The man who more than anyone else brought about the solution to the teen-age problem was Eric Liddell. It is rare indeed that a person has the good fortune to meet a saint, but he came as close to it as anyone I have ever known. Often in an evening of that last year I (headed for some pleasant rendezvous with my girl friend) would pass the game room and peer in to see what the missionaries had cooking for the teen-agers. As often as not Eric Liddell would be bent over a chessboard or a model boat, or directing some sort of square dance — absorbed, warm, and interested, pouring all of himself into this effort to capture the minds and imaginations of those pent-up youths… .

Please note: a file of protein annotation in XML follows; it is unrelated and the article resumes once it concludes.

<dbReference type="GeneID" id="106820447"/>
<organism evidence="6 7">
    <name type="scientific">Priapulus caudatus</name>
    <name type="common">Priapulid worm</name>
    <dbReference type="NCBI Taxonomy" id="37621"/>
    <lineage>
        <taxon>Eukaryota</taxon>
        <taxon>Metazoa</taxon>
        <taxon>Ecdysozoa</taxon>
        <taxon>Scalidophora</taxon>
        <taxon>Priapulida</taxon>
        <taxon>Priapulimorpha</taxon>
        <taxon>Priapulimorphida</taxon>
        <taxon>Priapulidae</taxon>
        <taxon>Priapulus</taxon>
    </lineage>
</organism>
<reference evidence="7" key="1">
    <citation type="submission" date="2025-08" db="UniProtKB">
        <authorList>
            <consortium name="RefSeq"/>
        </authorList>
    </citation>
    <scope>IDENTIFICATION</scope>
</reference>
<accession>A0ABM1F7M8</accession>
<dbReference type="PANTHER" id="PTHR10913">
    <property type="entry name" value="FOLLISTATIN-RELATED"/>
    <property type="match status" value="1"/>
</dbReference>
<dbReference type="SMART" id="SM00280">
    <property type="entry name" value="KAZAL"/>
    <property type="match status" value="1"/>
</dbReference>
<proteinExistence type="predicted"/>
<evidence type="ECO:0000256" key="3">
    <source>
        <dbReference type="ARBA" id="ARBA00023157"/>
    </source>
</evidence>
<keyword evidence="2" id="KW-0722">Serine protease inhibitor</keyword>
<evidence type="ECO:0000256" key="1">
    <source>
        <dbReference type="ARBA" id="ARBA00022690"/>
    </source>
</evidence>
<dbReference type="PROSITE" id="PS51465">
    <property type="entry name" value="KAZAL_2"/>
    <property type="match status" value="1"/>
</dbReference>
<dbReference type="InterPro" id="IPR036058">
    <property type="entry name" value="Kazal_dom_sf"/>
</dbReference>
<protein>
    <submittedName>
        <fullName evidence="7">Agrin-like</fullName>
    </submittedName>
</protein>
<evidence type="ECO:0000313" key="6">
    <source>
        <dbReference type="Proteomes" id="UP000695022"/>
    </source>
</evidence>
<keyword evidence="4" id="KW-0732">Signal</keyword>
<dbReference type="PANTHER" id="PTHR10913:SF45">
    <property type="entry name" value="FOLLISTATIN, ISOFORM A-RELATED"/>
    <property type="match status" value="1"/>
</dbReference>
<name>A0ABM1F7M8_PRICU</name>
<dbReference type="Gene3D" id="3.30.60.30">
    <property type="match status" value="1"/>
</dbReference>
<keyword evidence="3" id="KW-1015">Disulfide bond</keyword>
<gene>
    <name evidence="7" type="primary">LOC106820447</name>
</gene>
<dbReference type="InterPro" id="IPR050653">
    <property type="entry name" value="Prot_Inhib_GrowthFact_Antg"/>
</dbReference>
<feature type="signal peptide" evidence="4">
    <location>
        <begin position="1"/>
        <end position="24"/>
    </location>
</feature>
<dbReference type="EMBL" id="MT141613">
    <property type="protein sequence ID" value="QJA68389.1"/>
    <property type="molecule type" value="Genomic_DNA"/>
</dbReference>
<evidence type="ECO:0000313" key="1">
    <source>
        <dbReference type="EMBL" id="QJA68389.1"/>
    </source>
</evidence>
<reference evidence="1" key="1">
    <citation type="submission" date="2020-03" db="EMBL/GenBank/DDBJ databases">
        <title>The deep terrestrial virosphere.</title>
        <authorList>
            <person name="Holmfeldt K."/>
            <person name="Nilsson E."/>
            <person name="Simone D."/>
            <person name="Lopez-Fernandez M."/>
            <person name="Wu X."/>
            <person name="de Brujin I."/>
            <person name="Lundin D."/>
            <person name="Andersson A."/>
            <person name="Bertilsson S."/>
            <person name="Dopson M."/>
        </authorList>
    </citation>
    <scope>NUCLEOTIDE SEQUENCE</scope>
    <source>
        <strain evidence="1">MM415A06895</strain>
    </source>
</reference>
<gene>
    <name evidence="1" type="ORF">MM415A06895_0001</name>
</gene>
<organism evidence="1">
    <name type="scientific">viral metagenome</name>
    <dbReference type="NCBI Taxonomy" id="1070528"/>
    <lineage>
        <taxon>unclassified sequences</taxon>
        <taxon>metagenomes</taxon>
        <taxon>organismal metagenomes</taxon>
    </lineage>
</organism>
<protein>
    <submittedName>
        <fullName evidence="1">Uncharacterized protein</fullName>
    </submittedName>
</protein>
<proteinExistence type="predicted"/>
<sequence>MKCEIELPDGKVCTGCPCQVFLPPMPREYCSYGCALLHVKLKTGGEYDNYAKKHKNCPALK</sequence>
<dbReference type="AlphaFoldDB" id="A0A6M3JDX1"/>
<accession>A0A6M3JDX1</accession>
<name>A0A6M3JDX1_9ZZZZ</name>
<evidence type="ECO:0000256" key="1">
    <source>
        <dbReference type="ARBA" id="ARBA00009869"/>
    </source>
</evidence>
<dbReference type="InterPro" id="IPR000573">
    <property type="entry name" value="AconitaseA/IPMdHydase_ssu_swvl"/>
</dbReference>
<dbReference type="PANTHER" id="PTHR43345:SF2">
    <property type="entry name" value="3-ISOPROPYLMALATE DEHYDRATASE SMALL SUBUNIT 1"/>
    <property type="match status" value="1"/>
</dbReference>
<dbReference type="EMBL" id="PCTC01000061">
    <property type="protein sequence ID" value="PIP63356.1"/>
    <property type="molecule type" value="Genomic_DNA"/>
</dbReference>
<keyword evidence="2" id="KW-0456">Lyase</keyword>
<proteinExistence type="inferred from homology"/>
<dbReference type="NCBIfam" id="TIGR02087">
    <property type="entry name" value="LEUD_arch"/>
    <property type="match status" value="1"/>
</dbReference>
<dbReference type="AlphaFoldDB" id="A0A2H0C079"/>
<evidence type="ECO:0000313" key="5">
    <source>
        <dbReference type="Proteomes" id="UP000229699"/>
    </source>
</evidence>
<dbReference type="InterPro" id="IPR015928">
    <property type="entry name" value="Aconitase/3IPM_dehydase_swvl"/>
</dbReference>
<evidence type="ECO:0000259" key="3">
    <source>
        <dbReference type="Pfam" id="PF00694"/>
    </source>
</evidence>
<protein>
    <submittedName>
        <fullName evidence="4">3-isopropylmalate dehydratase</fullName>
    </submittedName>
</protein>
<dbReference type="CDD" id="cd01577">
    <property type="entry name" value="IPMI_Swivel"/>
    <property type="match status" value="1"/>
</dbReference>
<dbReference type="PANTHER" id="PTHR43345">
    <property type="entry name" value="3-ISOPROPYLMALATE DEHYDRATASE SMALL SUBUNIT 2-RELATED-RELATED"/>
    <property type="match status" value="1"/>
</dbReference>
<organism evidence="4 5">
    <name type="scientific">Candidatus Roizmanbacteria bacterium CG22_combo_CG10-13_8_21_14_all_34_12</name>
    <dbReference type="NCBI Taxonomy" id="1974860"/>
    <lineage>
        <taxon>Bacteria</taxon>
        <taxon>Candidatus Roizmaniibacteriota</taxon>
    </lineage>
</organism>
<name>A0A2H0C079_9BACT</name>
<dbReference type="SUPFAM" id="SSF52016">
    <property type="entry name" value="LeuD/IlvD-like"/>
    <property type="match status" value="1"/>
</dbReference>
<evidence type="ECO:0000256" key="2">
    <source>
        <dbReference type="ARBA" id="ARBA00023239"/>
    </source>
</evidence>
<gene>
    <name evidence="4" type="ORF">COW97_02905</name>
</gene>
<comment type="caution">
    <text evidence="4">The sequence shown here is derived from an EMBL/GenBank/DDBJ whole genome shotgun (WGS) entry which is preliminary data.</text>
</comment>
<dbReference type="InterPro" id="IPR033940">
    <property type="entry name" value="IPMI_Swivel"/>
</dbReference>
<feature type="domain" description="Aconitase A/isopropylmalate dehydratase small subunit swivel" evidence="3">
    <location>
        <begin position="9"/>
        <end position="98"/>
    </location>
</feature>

In camp he was in his middle forties, lithe and springy of step and, above all, overflowing with good humor and love of life. He was aided by others, to be sure. But it was Eric’s enthusiasm and charm that carried the day with the whole effort. Shortly before the camp ended, he was stricken suddenly with a brain tumor and died the same day. The entire camp, especially its youth, was stunned for days, so great was the vacuum that Eric’s death had left.

Langdon Gilkey, from Shantung Compound, his memoir of his experience in the Weihsien Internment Camp during World War II. Were it not for the movie Chariots of Fire few people today would know the name of Eric Liddell, but in a strange way the film distorts his memory. He was a great athlete, but that was not his vocation. He is one of the few figures of the 20th century whom one can straightforwardly and unhesitatingly call a great, great saint. I could not possibly admire him more than I do.